'Pretty Woman' goes to a polo match

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'Pretty Woman' goes to a polo match

October 10, 2019 | News | No Comments

On a sunny Saturday afternoon this past weekend, Julia Roberts was dressed in polka dots, waiting for a polo match to begin. It may sound like a scene straight out of the 1990 film “Pretty Woman,” but nearly 30 years after she donned that iconic brown-and-white polka dot dress for her star-making role, Roberts was wearing a modern, navy Michael Kors ensemble. (The actress forwent the white gloves, hat, and heels in favor of a white belt and sensible flats.)

“I’ve never been up here. It’s so beautiful,” Roberts said, surveying a perfectly manicured field at Will Rogers State Historic Park in Pacific Palisades, one of the last remaining polo fields in Los Angeles. The Oscar winner (for 2000’s “Erin Brockovich”) was on hand for Veuve Clicquot’s annual Polo Classic, which pulled out all the stops to celebrate its 10th anniversary. Yellow umbrellas were scattered throughout the general admission area while a massive white tent was erected for Southern California tastemakers and Hollywood’s elite, including Kirsten Dunst, Regina Hall, Christina Hendricks and “This is Us” costars Mandy Moore and Justin Hartley.

“This is part of our community,” Roberts said, referencing the landmark’s rich past, which includes Walt Disney, Spencer Tracy and Clark Gable playing polo at the field in the 1920s. “That’s the thing about Los Angeles,” she said, noting its “truly deep history that you’ll find, especially as it relates to my business.”

Because Roberts’ iconic “Pretty Woman” polo scene was actually shot at the Los Angeles Equestrian Center in Burbank, Roberts hadn’t seen these greens before and looked forward to letting loose. “I thought it would be fun,” she said. “I haven’t seen any polo playing since I was at work wearing polka dots.” She laughed. “A typical Saturday, I am sitting at a soccer match, where all the rest of my family is right now.”

The Polo Classic is a family affair for many guests, including Argentine polo player Nacho Figueras who often plays alongside his wife, Delfina Blaquier. The two have been involved with the event since its inception in 2010.

“Ten years ago, we dreamed about bringing the glamour of polo back to Hollywood and to Los Angeles,” said Figueras. “I was having drinks at the Polo Lounge and I saw a picture of two guys playing polo behind the bar and I said, ‘Who’s that?’ The photograph was of Will Rogers and Darryl F. Zanuck.”

The affair has grown considerably, from approximately 2,000 Angelenos in 2010 to more than 7,500 this year. It’s also evolved on the polo field, with the teams being evenly matched with two women and two men competing. While Blaquier attended for years, she didn’t begin playing opposite her husband until 2015. “We felt like it was time for more women to get out there on the polo field,” she said. “It’s a great opportunity to show that we can do it as well and inspire girls.”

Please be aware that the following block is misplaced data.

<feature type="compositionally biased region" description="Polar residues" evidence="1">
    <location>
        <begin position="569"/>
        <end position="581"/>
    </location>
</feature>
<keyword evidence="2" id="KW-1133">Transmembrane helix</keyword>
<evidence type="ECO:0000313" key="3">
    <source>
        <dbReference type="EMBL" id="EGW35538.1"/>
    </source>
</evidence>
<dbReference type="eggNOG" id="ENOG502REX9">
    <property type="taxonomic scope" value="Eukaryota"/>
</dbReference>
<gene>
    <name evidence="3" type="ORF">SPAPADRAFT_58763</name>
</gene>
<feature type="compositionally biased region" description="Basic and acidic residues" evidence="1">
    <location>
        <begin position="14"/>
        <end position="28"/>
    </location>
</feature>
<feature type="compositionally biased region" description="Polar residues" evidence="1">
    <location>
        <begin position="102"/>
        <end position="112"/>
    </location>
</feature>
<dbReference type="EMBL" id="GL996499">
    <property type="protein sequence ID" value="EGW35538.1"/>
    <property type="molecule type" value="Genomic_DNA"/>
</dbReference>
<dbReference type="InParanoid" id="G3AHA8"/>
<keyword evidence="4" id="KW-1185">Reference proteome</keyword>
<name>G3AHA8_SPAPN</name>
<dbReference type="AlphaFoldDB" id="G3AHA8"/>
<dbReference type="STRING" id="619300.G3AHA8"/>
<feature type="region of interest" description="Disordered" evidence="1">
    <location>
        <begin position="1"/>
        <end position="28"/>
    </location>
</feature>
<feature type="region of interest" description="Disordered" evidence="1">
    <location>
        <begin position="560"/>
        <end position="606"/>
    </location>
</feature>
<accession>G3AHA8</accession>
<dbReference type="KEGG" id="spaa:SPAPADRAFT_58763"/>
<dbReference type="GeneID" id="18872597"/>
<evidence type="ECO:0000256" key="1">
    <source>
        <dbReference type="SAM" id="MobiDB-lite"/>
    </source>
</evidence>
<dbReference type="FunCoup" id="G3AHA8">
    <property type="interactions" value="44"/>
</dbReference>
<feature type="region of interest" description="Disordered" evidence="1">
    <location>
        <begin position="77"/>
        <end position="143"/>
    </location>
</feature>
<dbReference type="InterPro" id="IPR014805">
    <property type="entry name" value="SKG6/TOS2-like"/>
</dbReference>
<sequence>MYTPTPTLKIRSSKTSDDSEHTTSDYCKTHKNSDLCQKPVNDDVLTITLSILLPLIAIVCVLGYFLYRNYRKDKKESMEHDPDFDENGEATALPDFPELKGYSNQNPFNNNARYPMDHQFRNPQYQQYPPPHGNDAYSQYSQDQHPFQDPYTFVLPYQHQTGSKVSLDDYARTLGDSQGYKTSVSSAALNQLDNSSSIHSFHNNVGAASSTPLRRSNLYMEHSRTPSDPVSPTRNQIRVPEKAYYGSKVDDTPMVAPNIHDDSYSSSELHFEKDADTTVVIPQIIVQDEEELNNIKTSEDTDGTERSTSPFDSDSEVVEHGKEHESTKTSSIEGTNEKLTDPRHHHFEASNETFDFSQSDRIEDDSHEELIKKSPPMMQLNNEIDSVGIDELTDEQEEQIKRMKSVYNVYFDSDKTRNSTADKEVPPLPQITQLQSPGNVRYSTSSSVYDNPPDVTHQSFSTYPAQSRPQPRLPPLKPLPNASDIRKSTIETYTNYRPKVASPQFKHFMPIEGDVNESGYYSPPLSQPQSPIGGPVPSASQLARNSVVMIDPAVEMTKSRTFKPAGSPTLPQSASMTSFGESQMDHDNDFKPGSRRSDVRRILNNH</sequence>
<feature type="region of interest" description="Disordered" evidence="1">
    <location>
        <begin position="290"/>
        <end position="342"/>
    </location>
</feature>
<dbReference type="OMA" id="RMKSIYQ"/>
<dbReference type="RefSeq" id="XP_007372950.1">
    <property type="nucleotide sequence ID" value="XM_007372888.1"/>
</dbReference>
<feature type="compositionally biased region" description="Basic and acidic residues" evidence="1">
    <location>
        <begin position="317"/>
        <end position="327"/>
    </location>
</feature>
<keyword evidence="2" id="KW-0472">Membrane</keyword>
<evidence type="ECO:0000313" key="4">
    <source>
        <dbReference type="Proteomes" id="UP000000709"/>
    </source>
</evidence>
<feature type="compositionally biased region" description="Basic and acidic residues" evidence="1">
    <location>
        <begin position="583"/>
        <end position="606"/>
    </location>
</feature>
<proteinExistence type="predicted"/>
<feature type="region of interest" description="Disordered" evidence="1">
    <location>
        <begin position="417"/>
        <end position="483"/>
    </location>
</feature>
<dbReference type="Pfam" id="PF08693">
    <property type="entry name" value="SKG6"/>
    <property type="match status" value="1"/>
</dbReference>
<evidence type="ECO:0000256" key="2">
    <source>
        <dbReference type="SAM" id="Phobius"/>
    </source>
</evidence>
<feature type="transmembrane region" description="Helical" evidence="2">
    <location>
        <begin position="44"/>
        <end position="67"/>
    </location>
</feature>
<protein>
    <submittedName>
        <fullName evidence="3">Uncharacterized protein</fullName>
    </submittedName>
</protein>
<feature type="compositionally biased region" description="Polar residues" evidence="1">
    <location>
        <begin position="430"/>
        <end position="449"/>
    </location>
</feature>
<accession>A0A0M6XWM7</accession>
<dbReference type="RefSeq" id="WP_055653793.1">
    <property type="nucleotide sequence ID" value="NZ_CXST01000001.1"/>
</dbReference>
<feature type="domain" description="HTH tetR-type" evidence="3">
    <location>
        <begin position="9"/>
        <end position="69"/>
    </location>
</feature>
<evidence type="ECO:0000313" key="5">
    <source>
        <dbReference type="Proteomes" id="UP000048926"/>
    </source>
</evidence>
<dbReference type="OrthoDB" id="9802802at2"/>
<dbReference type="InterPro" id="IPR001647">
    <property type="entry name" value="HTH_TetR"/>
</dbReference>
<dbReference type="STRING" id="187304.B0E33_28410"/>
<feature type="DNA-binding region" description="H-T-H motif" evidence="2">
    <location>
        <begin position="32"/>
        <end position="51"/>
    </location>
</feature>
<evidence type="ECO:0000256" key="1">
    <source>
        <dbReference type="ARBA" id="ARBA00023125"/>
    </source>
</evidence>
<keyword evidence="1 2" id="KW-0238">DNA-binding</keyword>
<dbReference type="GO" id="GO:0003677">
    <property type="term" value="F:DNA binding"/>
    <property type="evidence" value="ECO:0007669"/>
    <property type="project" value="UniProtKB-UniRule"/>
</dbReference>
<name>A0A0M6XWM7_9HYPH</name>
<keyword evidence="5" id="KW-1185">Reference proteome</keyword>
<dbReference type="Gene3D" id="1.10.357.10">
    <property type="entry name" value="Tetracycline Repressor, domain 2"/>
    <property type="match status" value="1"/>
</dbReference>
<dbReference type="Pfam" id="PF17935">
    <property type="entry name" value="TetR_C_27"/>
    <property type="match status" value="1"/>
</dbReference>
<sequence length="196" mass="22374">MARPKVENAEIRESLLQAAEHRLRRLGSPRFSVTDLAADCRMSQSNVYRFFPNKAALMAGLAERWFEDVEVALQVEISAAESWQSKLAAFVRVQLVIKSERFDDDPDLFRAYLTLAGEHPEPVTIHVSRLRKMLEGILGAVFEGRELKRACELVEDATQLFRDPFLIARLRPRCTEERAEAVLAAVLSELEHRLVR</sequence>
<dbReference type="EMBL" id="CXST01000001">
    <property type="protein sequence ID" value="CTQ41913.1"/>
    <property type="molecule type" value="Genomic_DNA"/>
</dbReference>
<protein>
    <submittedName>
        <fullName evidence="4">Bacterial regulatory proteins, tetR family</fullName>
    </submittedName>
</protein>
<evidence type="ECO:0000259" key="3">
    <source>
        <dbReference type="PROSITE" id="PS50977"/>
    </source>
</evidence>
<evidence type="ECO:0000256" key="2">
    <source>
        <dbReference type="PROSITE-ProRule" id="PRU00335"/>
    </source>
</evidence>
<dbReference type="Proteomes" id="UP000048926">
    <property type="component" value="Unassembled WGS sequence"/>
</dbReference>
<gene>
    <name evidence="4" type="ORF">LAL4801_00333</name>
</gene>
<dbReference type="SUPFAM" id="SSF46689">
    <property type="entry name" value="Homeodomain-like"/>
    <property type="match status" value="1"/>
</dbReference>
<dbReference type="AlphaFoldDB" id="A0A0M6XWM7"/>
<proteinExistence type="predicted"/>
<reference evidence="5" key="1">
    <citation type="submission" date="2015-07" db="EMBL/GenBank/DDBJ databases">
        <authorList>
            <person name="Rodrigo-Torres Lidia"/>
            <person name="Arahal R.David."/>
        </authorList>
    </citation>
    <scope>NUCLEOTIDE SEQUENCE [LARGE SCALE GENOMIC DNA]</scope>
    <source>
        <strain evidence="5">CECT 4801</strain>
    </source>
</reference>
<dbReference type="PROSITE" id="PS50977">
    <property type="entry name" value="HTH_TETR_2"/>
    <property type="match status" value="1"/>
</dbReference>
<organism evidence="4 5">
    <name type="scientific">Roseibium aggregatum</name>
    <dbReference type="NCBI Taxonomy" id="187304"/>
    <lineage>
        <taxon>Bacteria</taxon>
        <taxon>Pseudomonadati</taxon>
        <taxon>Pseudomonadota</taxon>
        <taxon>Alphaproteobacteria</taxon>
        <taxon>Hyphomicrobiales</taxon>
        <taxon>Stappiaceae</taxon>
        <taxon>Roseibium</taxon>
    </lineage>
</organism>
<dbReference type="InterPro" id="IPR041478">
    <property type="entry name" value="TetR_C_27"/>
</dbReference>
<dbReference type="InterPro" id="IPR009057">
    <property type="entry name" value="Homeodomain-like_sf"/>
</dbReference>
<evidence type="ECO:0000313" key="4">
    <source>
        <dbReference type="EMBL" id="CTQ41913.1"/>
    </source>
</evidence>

The sporting event has also become a major moment on the fashion calendar. This year, outfits ran the gamut from bright floral sundresses (Busy Philipps, Lea Michele) to equestrian-inspired plaid suits (Kaley Cuoco in Missoni). No surprise, many guests — like Hartley’s wife, Chrishell Stause, and influencer Louise Roe — paid homage to Roberts in polka-dot ensembles.

“Twinsies!” Roberts said upon spotting another guest in a similar look. She was surprised to learn of her sartorial impact. “It would never have occurred to me, honestly,” she said. “Meeting Nacho was such a thrill. He said, ‘Thank you for what you’ve done for the sport of polo.’ I was just gobsmacked when he said it.” She said she chose her “comfortable” look in order “to have a sense of humor and lean into my polka dots.”

Will Rogers’ great-granddaughter Jennifer Rogers-Etcheverry said she appreciates that Veuve Clicquot’s involvement has helped breathe new life into the public park. “It’s great because it continues his legacy,” she said, noting that a portion of the event’s proceeds help maintain the polo field and the upkeep of the park’s hiking trails.

Florence McKoy and Kevin Humphrey of Carson purchased general admission tickets for $90 each after learning about the event on Instagram two years ago. “I was going to come last year but I had to sell my tickets because I had to work; so it’s our first year,” said McKoy, clutching a Champagne goblet while standing atop a grassy hill. “We definitely plan on coming next year, but I want to let everybody know — wear flats, not heels.”

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